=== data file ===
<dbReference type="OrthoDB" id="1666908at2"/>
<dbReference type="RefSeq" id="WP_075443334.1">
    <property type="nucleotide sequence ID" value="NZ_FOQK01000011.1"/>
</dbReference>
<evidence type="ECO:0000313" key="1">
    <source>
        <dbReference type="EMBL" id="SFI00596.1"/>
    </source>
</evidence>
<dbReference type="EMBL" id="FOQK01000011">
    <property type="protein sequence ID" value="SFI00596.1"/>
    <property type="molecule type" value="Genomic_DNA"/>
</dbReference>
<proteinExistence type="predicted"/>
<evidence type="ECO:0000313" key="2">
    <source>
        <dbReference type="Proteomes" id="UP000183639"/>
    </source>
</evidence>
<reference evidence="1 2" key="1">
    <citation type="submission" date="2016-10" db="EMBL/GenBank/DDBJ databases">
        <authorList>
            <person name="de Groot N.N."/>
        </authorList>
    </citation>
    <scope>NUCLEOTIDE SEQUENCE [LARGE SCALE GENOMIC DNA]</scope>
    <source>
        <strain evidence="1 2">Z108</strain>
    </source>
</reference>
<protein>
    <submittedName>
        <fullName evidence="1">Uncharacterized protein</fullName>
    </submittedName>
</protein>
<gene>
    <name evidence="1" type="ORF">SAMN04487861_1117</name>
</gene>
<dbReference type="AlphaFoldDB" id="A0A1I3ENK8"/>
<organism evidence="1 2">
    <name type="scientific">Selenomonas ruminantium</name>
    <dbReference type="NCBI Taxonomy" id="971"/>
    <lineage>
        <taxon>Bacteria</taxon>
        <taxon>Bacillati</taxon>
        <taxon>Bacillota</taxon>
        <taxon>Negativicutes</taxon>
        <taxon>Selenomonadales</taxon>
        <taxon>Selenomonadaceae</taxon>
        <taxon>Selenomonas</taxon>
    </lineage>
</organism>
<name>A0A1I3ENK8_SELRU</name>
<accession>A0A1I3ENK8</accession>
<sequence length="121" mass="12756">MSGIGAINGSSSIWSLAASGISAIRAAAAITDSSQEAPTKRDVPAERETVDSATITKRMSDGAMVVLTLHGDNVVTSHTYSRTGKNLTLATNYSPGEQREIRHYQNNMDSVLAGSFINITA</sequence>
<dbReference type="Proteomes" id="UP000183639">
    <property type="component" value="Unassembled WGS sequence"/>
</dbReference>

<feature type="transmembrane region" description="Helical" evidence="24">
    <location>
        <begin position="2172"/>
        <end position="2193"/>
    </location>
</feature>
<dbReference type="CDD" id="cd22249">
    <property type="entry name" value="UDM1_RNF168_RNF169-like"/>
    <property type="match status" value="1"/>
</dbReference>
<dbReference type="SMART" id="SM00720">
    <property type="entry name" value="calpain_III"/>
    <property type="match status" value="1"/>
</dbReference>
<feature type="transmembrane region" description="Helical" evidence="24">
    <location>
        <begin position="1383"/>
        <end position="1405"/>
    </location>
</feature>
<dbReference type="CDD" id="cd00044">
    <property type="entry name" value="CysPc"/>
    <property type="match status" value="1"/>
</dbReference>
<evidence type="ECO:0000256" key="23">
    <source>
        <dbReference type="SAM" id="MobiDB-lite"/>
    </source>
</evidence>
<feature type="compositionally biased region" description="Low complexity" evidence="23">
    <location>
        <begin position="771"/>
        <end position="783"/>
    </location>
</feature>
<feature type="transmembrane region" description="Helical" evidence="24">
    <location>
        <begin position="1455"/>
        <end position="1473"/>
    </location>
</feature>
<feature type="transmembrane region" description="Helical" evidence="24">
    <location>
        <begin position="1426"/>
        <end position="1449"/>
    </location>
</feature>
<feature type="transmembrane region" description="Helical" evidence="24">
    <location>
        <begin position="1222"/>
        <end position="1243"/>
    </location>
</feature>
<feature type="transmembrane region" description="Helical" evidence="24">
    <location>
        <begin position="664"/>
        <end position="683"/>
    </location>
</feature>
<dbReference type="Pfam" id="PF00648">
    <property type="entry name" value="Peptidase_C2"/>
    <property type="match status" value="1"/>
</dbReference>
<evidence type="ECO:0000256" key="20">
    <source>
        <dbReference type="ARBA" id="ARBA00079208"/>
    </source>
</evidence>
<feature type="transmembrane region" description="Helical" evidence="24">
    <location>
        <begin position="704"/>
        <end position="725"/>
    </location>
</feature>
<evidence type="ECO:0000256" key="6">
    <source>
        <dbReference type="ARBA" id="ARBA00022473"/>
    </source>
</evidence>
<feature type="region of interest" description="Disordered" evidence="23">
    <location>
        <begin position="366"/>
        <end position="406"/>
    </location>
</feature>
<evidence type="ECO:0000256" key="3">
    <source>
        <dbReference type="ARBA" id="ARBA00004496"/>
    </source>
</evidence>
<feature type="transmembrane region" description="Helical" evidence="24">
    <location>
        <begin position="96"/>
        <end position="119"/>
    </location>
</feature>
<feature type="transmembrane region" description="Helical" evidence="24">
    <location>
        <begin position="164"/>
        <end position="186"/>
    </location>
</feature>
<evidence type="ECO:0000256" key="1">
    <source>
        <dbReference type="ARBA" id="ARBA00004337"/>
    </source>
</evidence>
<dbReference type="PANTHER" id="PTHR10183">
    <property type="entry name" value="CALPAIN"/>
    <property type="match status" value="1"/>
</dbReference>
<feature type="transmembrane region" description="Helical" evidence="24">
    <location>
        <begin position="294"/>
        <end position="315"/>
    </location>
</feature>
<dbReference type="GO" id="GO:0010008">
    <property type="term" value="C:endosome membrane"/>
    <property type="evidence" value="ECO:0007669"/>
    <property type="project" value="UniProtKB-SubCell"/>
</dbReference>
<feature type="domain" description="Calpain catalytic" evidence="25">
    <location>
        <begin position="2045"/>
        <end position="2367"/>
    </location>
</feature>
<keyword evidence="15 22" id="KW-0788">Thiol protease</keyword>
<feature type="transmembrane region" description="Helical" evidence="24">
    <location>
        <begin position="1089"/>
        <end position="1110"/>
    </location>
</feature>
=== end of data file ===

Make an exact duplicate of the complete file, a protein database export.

<dbReference type="OrthoDB" id="1666908at2"/>
<dbReference type="RefSeq" id="WP_075443334.1">
    <property type="nucleotide sequence ID" value="NZ_FOQK01000011.1"/>
</dbReference>
<evidence type="ECO:0000313" key="1">
    <source>
        <dbReference type="EMBL" id="SFI00596.1"/>
    </source>
</evidence>
<dbReference type="EMBL" id="FOQK01000011">
    <property type="protein sequence ID" value="SFI00596.1"/>
    <property type="molecule type" value="Genomic_DNA"/>
</dbReference>
<proteinExistence type="predicted"/>
<evidence type="ECO:0000313" key="2">
    <source>
        <dbReference type="Proteomes" id="UP000183639"/>
    </source>
</evidence>
<reference evidence="1 2" key="1">
    <citation type="submission" date="2016-10" db="EMBL/GenBank/DDBJ databases">
        <authorList>
            <person name="de Groot N.N."/>
        </authorList>
    </citation>
    <scope>NUCLEOTIDE SEQUENCE [LARGE SCALE GENOMIC DNA]</scope>
    <source>
        <strain evidence="1 2">Z108</strain>
    </source>
</reference>
<protein>
    <submittedName>
        <fullName evidence="1">Uncharacterized protein</fullName>
    </submittedName>
</protein>
<gene>
    <name evidence="1" type="ORF">SAMN04487861_1117</name>
</gene>
<dbReference type="AlphaFoldDB" id="A0A1I3ENK8"/>
<organism evidence="1 2">
    <name type="scientific">Selenomonas ruminantium</name>
    <dbReference type="NCBI Taxonomy" id="971"/>
    <lineage>
        <taxon>Bacteria</taxon>
        <taxon>Bacillati</taxon>
        <taxon>Bacillota</taxon>
        <taxon>Negativicutes</taxon>
        <taxon>Selenomonadales</taxon>
        <taxon>Selenomonadaceae</taxon>
        <taxon>Selenomonas</taxon>
    </lineage>
</organism>
<name>A0A1I3ENK8_SELRU</name>
<accession>A0A1I3ENK8</accession>
<sequence length="121" mass="12756">MSGIGAINGSSSIWSLAASGISAIRAAAAITDSSQEAPTKRDVPAERETVDSATITKRMSDGAMVVLTLHGDNVVTSHTYSRTGKNLTLATNYSPGEQREIRHYQNNMDSVLAGSFINITA</sequence>
<dbReference type="Proteomes" id="UP000183639">
    <property type="component" value="Unassembled WGS sequence"/>
</dbReference>

<feature type="transmembrane region" description="Helical" evidence="24">
    <location>
        <begin position="2172"/>
        <end position="2193"/>
    </location>
</feature>
<dbReference type="CDD" id="cd22249">
    <property type="entry name" value="UDM1_RNF168_RNF169-like"/>
    <property type="match status" value="1"/>
</dbReference>
<dbReference type="SMART" id="SM00720">
    <property type="entry name" value="calpain_III"/>
    <property type="match status" value="1"/>
</dbReference>
<feature type="transmembrane region" description="Helical" evidence="24">
    <location>
        <begin position="1383"/>
        <end position="1405"/>
    </location>
</feature>
<dbReference type="CDD" id="cd00044">
    <property type="entry name" value="CysPc"/>
    <property type="match status" value="1"/>
</dbReference>
<evidence type="ECO:0000256" key="23">
    <source>
        <dbReference type="SAM" id="MobiDB-lite"/>
    </source>
</evidence>
<feature type="compositionally biased region" description="Low complexity" evidence="23">
    <location>
        <begin position="771"/>
        <end position="783"/>
    </location>
</feature>
<feature type="transmembrane region" description="Helical" evidence="24">
    <location>
        <begin position="1455"/>
        <end position="1473"/>
    </location>
</feature>
<feature type="transmembrane region" description="Helical" evidence="24">
    <location>
        <begin position="1426"/>
        <end position="1449"/>
    </location>
</feature>
<feature type="transmembrane region" description="Helical" evidence="24">
    <location>
        <begin position="1222"/>
        <end position="1243"/>
    </location>
</feature>
<feature type="transmembrane region" description="Helical" evidence="24">
    <location>
        <begin position="664"/>
        <end position="683"/>
    </location>
</feature>
<dbReference type="Pfam" id="PF00648">
    <property type="entry name" value="Peptidase_C2"/>
    <property type="match status" value="1"/>
</dbReference>
<evidence type="ECO:0000256" key="20">
    <source>
        <dbReference type="ARBA" id="ARBA00079208"/>
    </source>
</evidence>
<feature type="transmembrane region" description="Helical" evidence="24">
    <location>
        <begin position="704"/>
        <end position="725"/>
    </location>
</feature>
<evidence type="ECO:0000256" key="6">
    <source>
        <dbReference type="ARBA" id="ARBA00022473"/>
    </source>
</evidence>
<feature type="region of interest" description="Disordered" evidence="23">
    <location>
        <begin position="366"/>
        <end position="406"/>
    </location>
</feature>
<evidence type="ECO:0000256" key="3">
    <source>
        <dbReference type="ARBA" id="ARBA00004496"/>
    </source>
</evidence>
<feature type="transmembrane region" description="Helical" evidence="24">
    <location>
        <begin position="96"/>
        <end position="119"/>
    </location>
</feature>
<feature type="transmembrane region" description="Helical" evidence="24">
    <location>
        <begin position="164"/>
        <end position="186"/>
    </location>
</feature>
<evidence type="ECO:0000256" key="1">
    <source>
        <dbReference type="ARBA" id="ARBA00004337"/>
    </source>
</evidence>
<dbReference type="PANTHER" id="PTHR10183">
    <property type="entry name" value="CALPAIN"/>
    <property type="match status" value="1"/>
</dbReference>
<feature type="transmembrane region" description="Helical" evidence="24">
    <location>
        <begin position="294"/>
        <end position="315"/>
    </location>
</feature>
<dbReference type="GO" id="GO:0010008">
    <property type="term" value="C:endosome membrane"/>
    <property type="evidence" value="ECO:0007669"/>
    <property type="project" value="UniProtKB-SubCell"/>
</dbReference>
<feature type="domain" description="Calpain catalytic" evidence="25">
    <location>
        <begin position="2045"/>
        <end position="2367"/>
    </location>
</feature>
<keyword evidence="15 22" id="KW-0788">Thiol protease</keyword>
<feature type="transmembrane region" description="Helical" evidence="24">
    <location>
        <begin position="1089"/>
        <end position="1110"/>
    </location>
</feature>